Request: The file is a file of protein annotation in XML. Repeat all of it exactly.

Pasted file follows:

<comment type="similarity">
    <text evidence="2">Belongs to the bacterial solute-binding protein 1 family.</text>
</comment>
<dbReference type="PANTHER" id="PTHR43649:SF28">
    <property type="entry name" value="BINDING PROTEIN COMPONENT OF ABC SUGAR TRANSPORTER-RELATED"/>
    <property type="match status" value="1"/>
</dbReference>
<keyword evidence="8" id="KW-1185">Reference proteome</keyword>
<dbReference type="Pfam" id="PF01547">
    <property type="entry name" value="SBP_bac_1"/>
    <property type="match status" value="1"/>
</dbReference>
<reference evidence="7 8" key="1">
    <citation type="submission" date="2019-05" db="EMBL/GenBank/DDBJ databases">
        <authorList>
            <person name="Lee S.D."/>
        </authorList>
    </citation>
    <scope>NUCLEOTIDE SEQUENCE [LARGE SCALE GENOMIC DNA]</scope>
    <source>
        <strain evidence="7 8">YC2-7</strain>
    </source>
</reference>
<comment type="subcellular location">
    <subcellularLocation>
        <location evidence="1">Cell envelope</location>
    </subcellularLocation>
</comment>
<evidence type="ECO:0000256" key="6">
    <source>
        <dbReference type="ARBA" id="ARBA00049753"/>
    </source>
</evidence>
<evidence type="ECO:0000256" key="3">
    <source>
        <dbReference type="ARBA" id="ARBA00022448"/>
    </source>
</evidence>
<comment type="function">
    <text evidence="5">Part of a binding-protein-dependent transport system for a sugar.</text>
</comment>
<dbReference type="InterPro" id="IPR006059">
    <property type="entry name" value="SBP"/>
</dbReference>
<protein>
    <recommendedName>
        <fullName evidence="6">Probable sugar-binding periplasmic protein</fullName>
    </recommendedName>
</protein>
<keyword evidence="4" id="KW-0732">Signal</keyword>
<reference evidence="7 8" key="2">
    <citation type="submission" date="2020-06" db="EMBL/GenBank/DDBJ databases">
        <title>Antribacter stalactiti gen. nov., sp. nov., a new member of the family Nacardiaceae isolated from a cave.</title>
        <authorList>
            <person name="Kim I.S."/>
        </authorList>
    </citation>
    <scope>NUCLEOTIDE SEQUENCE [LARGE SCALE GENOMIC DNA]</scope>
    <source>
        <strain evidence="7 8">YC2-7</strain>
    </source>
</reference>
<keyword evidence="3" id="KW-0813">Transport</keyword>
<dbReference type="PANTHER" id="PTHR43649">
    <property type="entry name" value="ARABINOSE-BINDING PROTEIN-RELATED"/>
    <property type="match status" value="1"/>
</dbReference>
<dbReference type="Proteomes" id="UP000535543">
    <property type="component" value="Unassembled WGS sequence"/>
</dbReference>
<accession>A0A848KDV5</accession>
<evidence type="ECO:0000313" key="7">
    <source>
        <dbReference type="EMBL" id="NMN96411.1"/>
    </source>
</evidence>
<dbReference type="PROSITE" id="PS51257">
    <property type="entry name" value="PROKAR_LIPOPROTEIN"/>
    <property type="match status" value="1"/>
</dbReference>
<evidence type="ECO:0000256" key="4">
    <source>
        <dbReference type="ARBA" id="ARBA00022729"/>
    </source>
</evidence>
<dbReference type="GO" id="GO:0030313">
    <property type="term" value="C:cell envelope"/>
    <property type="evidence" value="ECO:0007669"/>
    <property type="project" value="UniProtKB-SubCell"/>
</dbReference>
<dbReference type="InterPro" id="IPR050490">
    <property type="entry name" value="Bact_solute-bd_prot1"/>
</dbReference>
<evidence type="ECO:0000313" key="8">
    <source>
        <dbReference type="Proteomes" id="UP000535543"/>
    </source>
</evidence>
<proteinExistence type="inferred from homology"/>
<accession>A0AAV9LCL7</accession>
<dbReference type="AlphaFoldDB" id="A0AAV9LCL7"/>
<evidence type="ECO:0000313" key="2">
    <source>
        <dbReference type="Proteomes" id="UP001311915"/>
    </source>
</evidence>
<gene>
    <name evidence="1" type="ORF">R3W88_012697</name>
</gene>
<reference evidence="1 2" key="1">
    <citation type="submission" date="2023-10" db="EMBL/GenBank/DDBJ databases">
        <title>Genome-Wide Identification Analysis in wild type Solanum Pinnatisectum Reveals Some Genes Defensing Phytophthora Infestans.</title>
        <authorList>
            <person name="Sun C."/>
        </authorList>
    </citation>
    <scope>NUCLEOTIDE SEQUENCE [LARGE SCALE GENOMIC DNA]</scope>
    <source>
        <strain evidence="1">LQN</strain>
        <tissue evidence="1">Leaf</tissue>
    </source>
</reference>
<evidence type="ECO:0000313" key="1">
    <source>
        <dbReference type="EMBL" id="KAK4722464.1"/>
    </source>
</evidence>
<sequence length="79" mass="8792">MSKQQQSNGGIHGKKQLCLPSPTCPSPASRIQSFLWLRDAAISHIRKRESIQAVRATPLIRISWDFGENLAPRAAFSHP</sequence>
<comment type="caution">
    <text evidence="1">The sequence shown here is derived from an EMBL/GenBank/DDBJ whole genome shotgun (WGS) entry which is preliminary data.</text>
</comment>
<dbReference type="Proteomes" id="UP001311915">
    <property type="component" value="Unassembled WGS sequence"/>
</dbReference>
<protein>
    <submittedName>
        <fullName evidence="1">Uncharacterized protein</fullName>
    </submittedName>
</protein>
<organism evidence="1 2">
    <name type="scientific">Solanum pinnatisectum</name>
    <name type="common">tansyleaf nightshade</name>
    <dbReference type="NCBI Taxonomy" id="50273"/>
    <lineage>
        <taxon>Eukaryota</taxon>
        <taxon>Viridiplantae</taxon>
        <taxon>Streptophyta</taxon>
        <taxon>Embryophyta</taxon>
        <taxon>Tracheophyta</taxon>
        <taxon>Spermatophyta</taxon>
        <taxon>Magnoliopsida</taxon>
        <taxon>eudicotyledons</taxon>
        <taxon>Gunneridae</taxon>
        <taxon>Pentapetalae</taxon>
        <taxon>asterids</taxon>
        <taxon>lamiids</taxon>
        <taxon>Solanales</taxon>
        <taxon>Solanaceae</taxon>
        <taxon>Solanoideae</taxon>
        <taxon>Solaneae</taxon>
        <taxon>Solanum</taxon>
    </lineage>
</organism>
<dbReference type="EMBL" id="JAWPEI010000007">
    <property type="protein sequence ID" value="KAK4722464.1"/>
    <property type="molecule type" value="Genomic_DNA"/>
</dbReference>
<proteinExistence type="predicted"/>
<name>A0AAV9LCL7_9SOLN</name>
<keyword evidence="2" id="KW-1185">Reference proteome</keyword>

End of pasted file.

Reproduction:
<comment type="similarity">
    <text evidence="2">Belongs to the bacterial solute-binding protein 1 family.</text>
</comment>
<dbReference type="PANTHER" id="PTHR43649:SF28">
    <property type="entry name" value="BINDING PROTEIN COMPONENT OF ABC SUGAR TRANSPORTER-RELATED"/>
    <property type="match status" value="1"/>
</dbReference>
<keyword evidence="8" id="KW-1185">Reference proteome</keyword>
<dbReference type="Pfam" id="PF01547">
    <property type="entry name" value="SBP_bac_1"/>
    <property type="match status" value="1"/>
</dbReference>
<reference evidence="7 8" key="1">
    <citation type="submission" date="2019-05" db="EMBL/GenBank/DDBJ databases">
        <authorList>
            <person name="Lee S.D."/>
        </authorList>
    </citation>
    <scope>NUCLEOTIDE SEQUENCE [LARGE SCALE GENOMIC DNA]</scope>
    <source>
        <strain evidence="7 8">YC2-7</strain>
    </source>
</reference>
<comment type="subcellular location">
    <subcellularLocation>
        <location evidence="1">Cell envelope</location>
    </subcellularLocation>
</comment>
<evidence type="ECO:0000256" key="6">
    <source>
        <dbReference type="ARBA" id="ARBA00049753"/>
    </source>
</evidence>
<evidence type="ECO:0000256" key="3">
    <source>
        <dbReference type="ARBA" id="ARBA00022448"/>
    </source>
</evidence>
<comment type="function">
    <text evidence="5">Part of a binding-protein-dependent transport system for a sugar.</text>
</comment>
<dbReference type="InterPro" id="IPR006059">
    <property type="entry name" value="SBP"/>
</dbReference>
<protein>
    <recommendedName>
        <fullName evidence="6">Probable sugar-binding periplasmic protein</fullName>
    </recommendedName>
</protein>
<keyword evidence="4" id="KW-0732">Signal</keyword>
<reference evidence="7 8" key="2">
    <citation type="submission" date="2020-06" db="EMBL/GenBank/DDBJ databases">
        <title>Antribacter stalactiti gen. nov., sp. nov., a new member of the family Nacardiaceae isolated from a cave.</title>
        <authorList>
            <person name="Kim I.S."/>
        </authorList>
    </citation>
    <scope>NUCLEOTIDE SEQUENCE [LARGE SCALE GENOMIC DNA]</scope>
    <source>
        <strain evidence="7 8">YC2-7</strain>
    </source>
</reference>
<keyword evidence="3" id="KW-0813">Transport</keyword>
<dbReference type="PANTHER" id="PTHR43649">
    <property type="entry name" value="ARABINOSE-BINDING PROTEIN-RELATED"/>
    <property type="match status" value="1"/>
</dbReference>
<dbReference type="Proteomes" id="UP000535543">
    <property type="component" value="Unassembled WGS sequence"/>
</dbReference>
<accession>A0A848KDV5</accession>
<evidence type="ECO:0000313" key="7">
    <source>
        <dbReference type="EMBL" id="NMN96411.1"/>
    </source>
</evidence>
<dbReference type="PROSITE" id="PS51257">
    <property type="entry name" value="PROKAR_LIPOPROTEIN"/>
    <property type="match status" value="1"/>
</dbReference>
<evidence type="ECO:0000256" key="4">
    <source>
        <dbReference type="ARBA" id="ARBA00022729"/>
    </source>
</evidence>
<dbReference type="GO" id="GO:0030313">
    <property type="term" value="C:cell envelope"/>
    <property type="evidence" value="ECO:0007669"/>
    <property type="project" value="UniProtKB-SubCell"/>
</dbReference>
<dbReference type="InterPro" id="IPR050490">
    <property type="entry name" value="Bact_solute-bd_prot1"/>
</dbReference>
<evidence type="ECO:0000313" key="8">
    <source>
        <dbReference type="Proteomes" id="UP000535543"/>
    </source>
</evidence>
<proteinExistence type="inferred from homology"/>
<accession>A0AAV9LCL7</accession>
<dbReference type="AlphaFoldDB" id="A0AAV9LCL7"/>
<evidence type="ECO:0000313" key="2">
    <source>
        <dbReference type="Proteomes" id="UP001311915"/>
    </source>
</evidence>
<gene>
    <name evidence="1" type="ORF">R3W88_012697</name>
</gene>
<reference evidence="1 2" key="1">
    <citation type="submission" date="2023-10" db="EMBL/GenBank/DDBJ databases">
        <title>Genome-Wide Identification Analysis in wild type Solanum Pinnatisectum Reveals Some Genes Defensing Phytophthora Infestans.</title>
        <authorList>
            <person name="Sun C."/>
        </authorList>
    </citation>
    <scope>NUCLEOTIDE SEQUENCE [LARGE SCALE GENOMIC DNA]</scope>
    <source>
        <strain evidence="1">LQN</strain>
        <tissue evidence="1">Leaf</tissue>
    </source>
</reference>
<evidence type="ECO:0000313" key="1">
    <source>
        <dbReference type="EMBL" id="KAK4722464.1"/>
    </source>
</evidence>
<sequence length="79" mass="8792">MSKQQQSNGGIHGKKQLCLPSPTCPSPASRIQSFLWLRDAAISHIRKRESIQAVRATPLIRISWDFGENLAPRAAFSHP</sequence>
<comment type="caution">
    <text evidence="1">The sequence shown here is derived from an EMBL/GenBank/DDBJ whole genome shotgun (WGS) entry which is preliminary data.</text>
</comment>
<dbReference type="Proteomes" id="UP001311915">
    <property type="component" value="Unassembled WGS sequence"/>
</dbReference>
<protein>
    <submittedName>
        <fullName evidence="1">Uncharacterized protein</fullName>
    </submittedName>
</protein>
<organism evidence="1 2">
    <name type="scientific">Solanum pinnatisectum</name>
    <name type="common">tansyleaf nightshade</name>
    <dbReference type="NCBI Taxonomy" id="50273"/>
    <lineage>
        <taxon>Eukaryota</taxon>
        <taxon>Viridiplantae</taxon>
        <taxon>Streptophyta</taxon>
        <taxon>Embryophyta</taxon>
        <taxon>Tracheophyta</taxon>
        <taxon>Spermatophyta</taxon>
        <taxon>Magnoliopsida</taxon>
        <taxon>eudicotyledons</taxon>
        <taxon>Gunneridae</taxon>
        <taxon>Pentapetalae</taxon>
        <taxon>asterids</taxon>
        <taxon>lamiids</taxon>
        <taxon>Solanales</taxon>
        <taxon>Solanaceae</taxon>
        <taxon>Solanoideae</taxon>
        <taxon>Solaneae</taxon>
        <taxon>Solanum</taxon>
    </lineage>
</organism>
<dbReference type="EMBL" id="JAWPEI010000007">
    <property type="protein sequence ID" value="KAK4722464.1"/>
    <property type="molecule type" value="Genomic_DNA"/>
</dbReference>
<proteinExistence type="predicted"/>
<name>A0AAV9LCL7_9SOLN</name>
<keyword evidence="2" id="KW-1185">Reference proteome</keyword>